Although organic options are available for hydroponic growing, it is usually preferred to keep the hydroponic water as near sterile as possible. The reservoir and hydroponic system in general provides your plants with the food and water needed for it to grow and thrive. Unfortunately this also means a perfect environment for pathogenic and undesirable organisms to grow and thrive as well.
Bacteria and fungi thrive in the nutrient and moisture rich environments of hydroponic systems. Bacteria are single celled organisms that grow and multiply at incredibly fast speeds, and can become a problem in a matter of days if allowed to thrive. Being only single celled organisms however, they lack the ability to resist and defend against strong changes in their environments in the same way that plants have.
For example, plants have the ability to produce defensive cells on the root surface that takes the brunt of any abrasive or corrosive materials in the soil. They are basically designed to die and function as a shield for the living cells below. Bacteria do not have this ability, since they are only a single celled organism, and do not have the ability to spare cells as shields in this way. This is only one example of how plants can resist damage from their environment better than bacteria can, but there are many other examples of this.
How to keep the growing environment clean and disease free
Complete sterility is not possible in hydroponics and would result in the death of your plants. There are precautions however that can be used to make your hydroponic growing medium as close to sterile as possible without putting your plants in danger:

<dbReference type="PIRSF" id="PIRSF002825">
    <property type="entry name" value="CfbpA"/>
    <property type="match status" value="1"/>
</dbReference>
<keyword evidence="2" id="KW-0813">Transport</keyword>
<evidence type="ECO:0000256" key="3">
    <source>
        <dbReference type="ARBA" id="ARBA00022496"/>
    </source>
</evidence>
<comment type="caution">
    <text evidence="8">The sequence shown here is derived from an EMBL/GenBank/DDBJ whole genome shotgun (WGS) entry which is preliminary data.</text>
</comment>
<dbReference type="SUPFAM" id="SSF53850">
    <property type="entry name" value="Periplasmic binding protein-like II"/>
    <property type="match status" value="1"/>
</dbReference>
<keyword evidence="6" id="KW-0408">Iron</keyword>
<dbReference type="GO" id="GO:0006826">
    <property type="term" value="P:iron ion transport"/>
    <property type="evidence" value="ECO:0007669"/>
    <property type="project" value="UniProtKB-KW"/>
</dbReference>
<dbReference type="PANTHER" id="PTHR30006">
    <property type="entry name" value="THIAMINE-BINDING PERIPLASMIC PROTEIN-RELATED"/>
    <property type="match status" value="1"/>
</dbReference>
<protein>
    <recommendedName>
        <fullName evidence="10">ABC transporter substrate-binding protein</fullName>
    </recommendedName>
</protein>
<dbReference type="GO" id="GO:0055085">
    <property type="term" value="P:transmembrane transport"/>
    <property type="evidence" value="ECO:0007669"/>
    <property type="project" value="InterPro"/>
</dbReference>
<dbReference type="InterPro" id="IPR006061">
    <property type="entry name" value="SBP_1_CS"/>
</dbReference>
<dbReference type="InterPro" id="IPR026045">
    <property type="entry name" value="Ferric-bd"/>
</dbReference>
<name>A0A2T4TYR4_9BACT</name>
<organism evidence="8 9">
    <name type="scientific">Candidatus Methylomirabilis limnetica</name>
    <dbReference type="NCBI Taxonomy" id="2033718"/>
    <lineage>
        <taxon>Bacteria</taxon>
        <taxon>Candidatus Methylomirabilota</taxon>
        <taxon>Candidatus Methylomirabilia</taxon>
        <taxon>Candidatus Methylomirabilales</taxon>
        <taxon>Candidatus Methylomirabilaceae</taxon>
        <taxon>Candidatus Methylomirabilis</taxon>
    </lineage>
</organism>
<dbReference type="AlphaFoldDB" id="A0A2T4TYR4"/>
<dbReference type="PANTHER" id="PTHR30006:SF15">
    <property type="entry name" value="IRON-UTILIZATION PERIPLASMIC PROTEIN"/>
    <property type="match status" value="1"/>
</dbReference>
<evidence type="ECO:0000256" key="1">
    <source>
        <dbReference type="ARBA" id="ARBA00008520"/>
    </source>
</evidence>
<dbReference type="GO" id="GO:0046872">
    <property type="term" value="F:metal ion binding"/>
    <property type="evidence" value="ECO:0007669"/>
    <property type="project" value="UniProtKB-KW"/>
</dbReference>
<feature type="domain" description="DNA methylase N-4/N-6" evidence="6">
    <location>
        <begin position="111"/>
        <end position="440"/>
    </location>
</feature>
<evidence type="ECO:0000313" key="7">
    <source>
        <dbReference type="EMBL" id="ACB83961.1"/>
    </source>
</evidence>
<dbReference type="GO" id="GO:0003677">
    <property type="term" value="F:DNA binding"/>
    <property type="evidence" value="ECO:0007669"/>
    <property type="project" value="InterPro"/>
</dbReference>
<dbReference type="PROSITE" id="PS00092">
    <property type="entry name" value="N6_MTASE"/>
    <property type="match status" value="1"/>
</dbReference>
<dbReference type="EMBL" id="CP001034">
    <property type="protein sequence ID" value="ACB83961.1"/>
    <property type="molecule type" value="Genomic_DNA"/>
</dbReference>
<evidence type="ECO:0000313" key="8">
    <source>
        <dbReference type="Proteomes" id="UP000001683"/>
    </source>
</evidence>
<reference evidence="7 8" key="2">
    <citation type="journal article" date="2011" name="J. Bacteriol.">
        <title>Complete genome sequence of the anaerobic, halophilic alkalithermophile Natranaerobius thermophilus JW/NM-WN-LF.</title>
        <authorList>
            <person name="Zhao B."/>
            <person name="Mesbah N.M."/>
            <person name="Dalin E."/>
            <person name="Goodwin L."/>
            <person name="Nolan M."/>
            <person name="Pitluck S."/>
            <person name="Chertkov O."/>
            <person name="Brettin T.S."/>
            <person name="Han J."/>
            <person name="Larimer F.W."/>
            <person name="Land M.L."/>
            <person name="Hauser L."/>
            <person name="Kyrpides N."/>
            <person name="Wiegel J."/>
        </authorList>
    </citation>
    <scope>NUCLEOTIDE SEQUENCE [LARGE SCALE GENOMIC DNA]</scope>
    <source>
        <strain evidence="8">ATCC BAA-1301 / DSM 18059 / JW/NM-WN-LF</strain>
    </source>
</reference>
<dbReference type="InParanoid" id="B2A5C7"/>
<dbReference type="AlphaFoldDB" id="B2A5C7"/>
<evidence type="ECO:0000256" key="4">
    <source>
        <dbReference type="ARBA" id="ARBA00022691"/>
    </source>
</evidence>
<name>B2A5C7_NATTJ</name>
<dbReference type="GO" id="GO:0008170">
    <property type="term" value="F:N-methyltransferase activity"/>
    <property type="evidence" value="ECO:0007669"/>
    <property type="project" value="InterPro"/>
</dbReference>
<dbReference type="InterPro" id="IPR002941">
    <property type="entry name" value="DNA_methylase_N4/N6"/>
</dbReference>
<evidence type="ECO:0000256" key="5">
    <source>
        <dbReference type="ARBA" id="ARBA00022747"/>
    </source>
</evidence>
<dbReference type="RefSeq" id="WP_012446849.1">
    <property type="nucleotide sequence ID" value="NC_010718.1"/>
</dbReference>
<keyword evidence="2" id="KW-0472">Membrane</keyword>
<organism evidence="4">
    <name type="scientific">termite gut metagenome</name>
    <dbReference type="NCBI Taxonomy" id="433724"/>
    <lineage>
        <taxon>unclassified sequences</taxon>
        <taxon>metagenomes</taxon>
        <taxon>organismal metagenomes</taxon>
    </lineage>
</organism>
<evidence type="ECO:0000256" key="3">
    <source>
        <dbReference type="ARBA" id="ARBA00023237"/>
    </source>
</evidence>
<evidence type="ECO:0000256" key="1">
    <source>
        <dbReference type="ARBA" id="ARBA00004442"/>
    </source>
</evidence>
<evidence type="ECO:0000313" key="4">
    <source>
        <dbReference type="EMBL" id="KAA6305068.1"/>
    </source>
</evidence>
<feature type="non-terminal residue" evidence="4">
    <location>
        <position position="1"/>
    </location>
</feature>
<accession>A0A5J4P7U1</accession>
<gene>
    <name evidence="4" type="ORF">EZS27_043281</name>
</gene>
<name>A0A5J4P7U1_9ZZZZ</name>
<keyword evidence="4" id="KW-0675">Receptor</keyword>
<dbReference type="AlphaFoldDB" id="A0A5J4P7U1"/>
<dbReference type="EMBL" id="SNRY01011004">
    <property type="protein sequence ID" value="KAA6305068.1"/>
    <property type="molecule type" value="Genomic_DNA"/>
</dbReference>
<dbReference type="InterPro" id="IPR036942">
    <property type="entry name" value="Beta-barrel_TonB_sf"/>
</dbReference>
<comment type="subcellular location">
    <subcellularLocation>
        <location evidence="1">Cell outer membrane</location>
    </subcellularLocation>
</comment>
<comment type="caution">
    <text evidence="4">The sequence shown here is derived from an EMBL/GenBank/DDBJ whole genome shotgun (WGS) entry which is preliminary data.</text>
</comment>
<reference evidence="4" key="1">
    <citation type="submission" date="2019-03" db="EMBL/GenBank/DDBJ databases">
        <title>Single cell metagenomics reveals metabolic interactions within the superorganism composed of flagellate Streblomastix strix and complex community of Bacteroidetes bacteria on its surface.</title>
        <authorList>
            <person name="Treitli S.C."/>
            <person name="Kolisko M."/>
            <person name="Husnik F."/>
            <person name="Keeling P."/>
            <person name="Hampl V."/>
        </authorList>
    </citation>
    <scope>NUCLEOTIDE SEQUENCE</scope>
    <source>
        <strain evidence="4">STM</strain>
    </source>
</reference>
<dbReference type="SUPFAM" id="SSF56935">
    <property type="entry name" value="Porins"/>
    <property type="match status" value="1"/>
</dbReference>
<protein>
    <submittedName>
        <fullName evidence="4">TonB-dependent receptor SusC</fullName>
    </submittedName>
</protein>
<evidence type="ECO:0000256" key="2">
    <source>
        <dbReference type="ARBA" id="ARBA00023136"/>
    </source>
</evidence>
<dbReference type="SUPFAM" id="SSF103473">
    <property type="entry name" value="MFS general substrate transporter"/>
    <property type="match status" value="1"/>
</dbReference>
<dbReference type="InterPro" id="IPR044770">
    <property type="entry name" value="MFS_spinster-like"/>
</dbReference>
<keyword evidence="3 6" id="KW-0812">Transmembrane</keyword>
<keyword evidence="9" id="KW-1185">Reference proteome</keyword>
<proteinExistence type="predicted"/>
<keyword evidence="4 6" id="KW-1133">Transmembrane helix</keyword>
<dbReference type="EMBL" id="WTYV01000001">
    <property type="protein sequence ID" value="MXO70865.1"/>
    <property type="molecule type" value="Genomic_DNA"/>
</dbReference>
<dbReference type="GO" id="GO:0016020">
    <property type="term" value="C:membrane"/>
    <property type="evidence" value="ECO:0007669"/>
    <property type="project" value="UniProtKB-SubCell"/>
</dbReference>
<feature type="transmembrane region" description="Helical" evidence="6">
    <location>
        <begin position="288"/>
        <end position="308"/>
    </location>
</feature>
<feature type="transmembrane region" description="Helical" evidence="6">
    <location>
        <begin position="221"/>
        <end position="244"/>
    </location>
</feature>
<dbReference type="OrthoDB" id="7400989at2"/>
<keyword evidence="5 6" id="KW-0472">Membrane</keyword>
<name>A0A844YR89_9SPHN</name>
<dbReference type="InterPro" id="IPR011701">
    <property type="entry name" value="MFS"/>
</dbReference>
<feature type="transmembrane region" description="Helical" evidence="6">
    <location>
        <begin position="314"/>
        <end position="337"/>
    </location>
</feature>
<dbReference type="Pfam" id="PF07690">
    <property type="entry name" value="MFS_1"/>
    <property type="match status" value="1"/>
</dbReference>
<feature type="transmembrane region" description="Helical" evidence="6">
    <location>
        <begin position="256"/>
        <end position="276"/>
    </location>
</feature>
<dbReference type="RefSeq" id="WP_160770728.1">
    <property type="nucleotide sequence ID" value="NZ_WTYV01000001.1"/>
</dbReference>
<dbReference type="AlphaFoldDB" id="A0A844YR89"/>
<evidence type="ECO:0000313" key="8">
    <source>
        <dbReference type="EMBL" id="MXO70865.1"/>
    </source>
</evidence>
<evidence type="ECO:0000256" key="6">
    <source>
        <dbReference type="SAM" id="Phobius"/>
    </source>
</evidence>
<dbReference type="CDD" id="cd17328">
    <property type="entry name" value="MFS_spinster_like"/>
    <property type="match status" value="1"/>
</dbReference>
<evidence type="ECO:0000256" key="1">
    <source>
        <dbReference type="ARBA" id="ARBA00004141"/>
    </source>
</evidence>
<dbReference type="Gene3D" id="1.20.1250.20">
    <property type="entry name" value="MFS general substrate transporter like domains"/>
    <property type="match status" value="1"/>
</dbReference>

1. Change the reservoir water weekly
The easiest way to maintain the sterility of your hydroponic system is to change the reservoir water often. Once a week is sufficient for ensuring that you are not wasting your nutrients by dumping them away long before your plant even has a chance to use them, but before bacteria has a chance of taking over. When changing your reservoir it is also a good idea to give the inside of the tank a wipe to remove any adhering bacterial film, and clean the filters of any pumps or the surfaces of your air stones. These are all places where bacteria tend to hide, where they can then come out after new water is added to begin multiplying once more.
2. Use only clean, filtered water
Many consider this the most effective way of keeping your reservoir clean, but is not the easiest or the cheapest. You will need to purchase a filtration system, or buy filtered water in order to achieve this. Although this brings some added costs to the system, it will go a long way in preventing contamination and disease in your hydroponic system.
Reverse osmosis is by far the best option for this, as it removes up to 99.999% of the dissolved molecules of your tap water. It is virtually sterile from the beginning. Combine this with weekly reservoir changes and you will likely never have a problem with bacterial overgrowth in your hydroponic system. By the time bacteria get a chance to multiply you will have flushed the system and filled it once again with new filtered water.
3. Add enzymes or hydrogen peroxide to your water